Artist and musician Wiley Ross spent 80 hours over six days completing this 60-foot-by-20-foot mural, which would make an excellent backdrop for your next snapshot, selfie or official portrait.


4. Southpark Meadows, 9500 S IH 35 Frontage Rd 

You don’t have to eat at the Texas Roadhouse here, though Willie is a part-owner and there’s a small smattering of memorabilia. Instead, drive farther into the shopping center, toward the Hobby Lobby. In the parking lot here is where the stage used to be for the Southpark Meadows concert venue. Willie held three Fourth of July Picnics here: 1984, 2000 and, most notably, 1985. In addition to being the rainiest Picnic, ‘85 was one of the first appearances of The Highwaymen, the country supergroup Willie formed with friends Waylon Jennings, Johnny Cash and Kris Kristofferson.

The “Willie Nelson For President” mural on STAG Provisions for Men was painted by Joe Swec from a drawing by Jacqui Oakley and a design by Erick Montes. Photographed Thursday July 14, 2016. JAY JANNER / AMERICAN-STATESMAN (Jay Janner/Jay Janner)

5. The Willie for President mural, 1423 S Congress Ave

This smaller mural, on the side of the Stag Provisions for Men building is probably a little better for capturing snapshots with the Red-Headed Stranger. It also is very close to the former site of the Austin Opry House, the venue Willie opened in 1977. The Opry House was Willie’s often-chaotic, not-near-as-good answer to the Armadillo World Headquarters.

Susie Fowler introduces Tessy Lou and the Shotgun Stars members (from left) Bryan Paugh, Kenny Williams and Scott Martin during a concert Sunday at Poodie’s Roadhouse benefiting residents of Aransas Pass and the Rockport area who suffered from the effects of Hurricane Harvey. (SUE KNOLLE/Lake Travis View)

6. Poodie’s Hilltop Roadhouse, 22308 Hwy. 71 W., Spicewood

Named for and created by Willie Nelson stage manager Randall “Poodie” Locke, who died in 2009, this Hill Country bar was, for awhile, about as close as you could get to the idea that Willie might just stop by and pick a few songs. That may be more legend than reality these days, but when he’s not in Hawaii or on the road, Willie lives nearby. Strike up a conversation, you never know who will be telling the next Willie story — or who they might introduce you to.

Willie Nelson, “Last Man Standing” –

Thursday, May 10th, 2018
Robert Christgau


Willie Nelson: Last Man Standing (Legacy)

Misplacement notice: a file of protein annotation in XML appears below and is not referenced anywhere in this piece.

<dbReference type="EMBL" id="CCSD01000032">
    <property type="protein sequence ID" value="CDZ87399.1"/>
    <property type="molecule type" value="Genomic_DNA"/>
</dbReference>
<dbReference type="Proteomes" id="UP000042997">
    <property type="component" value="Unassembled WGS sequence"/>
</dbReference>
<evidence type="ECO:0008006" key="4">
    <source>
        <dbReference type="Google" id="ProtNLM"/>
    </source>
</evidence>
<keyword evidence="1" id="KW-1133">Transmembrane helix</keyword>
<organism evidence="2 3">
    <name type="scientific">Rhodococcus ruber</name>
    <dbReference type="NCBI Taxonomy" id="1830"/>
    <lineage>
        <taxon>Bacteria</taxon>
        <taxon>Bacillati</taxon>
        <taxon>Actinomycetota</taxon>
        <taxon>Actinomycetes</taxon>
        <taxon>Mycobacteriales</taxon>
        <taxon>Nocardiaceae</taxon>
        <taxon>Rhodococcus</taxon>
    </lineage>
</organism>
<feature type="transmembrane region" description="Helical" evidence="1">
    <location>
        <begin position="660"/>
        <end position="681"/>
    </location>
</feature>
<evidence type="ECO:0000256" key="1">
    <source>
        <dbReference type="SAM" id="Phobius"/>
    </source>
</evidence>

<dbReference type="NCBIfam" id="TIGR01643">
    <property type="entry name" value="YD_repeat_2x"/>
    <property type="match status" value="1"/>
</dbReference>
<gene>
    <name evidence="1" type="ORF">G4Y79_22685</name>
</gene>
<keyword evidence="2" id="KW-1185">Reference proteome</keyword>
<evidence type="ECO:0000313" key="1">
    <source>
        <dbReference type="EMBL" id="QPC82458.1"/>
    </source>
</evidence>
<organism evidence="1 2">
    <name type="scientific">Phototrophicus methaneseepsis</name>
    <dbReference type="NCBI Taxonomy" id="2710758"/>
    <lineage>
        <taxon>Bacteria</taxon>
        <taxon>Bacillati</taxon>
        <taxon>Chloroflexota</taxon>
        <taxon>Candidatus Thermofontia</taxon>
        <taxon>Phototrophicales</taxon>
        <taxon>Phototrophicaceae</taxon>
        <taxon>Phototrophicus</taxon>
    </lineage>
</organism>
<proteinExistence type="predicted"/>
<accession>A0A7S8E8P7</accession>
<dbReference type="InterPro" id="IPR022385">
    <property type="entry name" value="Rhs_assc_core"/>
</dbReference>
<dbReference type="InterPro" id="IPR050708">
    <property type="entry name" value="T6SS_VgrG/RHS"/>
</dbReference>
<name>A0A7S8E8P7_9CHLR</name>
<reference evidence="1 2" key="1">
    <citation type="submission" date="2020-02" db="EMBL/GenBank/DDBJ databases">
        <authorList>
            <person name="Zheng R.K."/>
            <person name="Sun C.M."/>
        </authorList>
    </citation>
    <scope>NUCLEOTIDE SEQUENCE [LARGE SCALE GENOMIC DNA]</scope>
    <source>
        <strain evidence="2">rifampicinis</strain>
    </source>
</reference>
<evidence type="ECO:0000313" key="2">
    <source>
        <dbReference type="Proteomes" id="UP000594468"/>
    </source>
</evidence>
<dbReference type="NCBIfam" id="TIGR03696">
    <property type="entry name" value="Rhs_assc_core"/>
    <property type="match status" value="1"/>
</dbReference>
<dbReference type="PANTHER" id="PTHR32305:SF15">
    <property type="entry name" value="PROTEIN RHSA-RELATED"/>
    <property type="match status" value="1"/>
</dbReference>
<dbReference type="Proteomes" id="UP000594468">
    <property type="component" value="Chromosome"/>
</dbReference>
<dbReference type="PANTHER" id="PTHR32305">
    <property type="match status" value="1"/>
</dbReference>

As Nelson made room for his 85th birthday, he also beefed up his wee catalogue by adding 11 new tunes written with whipper-snapping seventy-something Buddy Cannon. Their organizing concept is wisdom as opposed to age brags proper like “I don’t want to be the last man standing / But wait a minute maybe I do.” Sometimes the wisdom is rakish: “I gave you a ring then you gave me the finger,” “He might not know me ’cause I’m low class / But tell him I’m the one with his head up his ass,” “Bad breath is better than no breath at all.” Sometimes it’s paradoxical: “We were getting along just fine / Just me and me,” “So many people, it sure is lonely.” Sometimes it’s just deep: “It’s not something you get over / It’s just something you get through.”

Always it sounds like it started with an idea that popped out of his mouth or sidled in from his subconscious, and who knows, maybe the weed helped—with an eye on retirement income, he’s now marketing his own brand, Willie’s Reserve. Over impeccably relaxed session work, that wisdom is delivered with a clarity and resonance that would inspire substance abusers half his age to quit drinking if they had his brains or soul.


Robert Christgau

The self-proclaimed “Dean of American Rock Critics,” Robert Christgau was one of the pioneers of music criticism as we know it. He was the music editor at the Village Voice for almost four decades where he created the trusted annual Pazz & Jop Poll. He was one of the first mainstream critics to write about hip-hop and the only one to review Simon & Garfunkel’s Bridge Over Troubled Water with one word: “Melodic.” On top of his columns, he has published six books, including his 2015 autobiography, Going Into the City . He currently teaches at New York University. Every week, we publish Expert Witness, his long-running critical column. To find out more about his career, read his welcome post ; for four decades of critical reviews, check out his regularly updated website.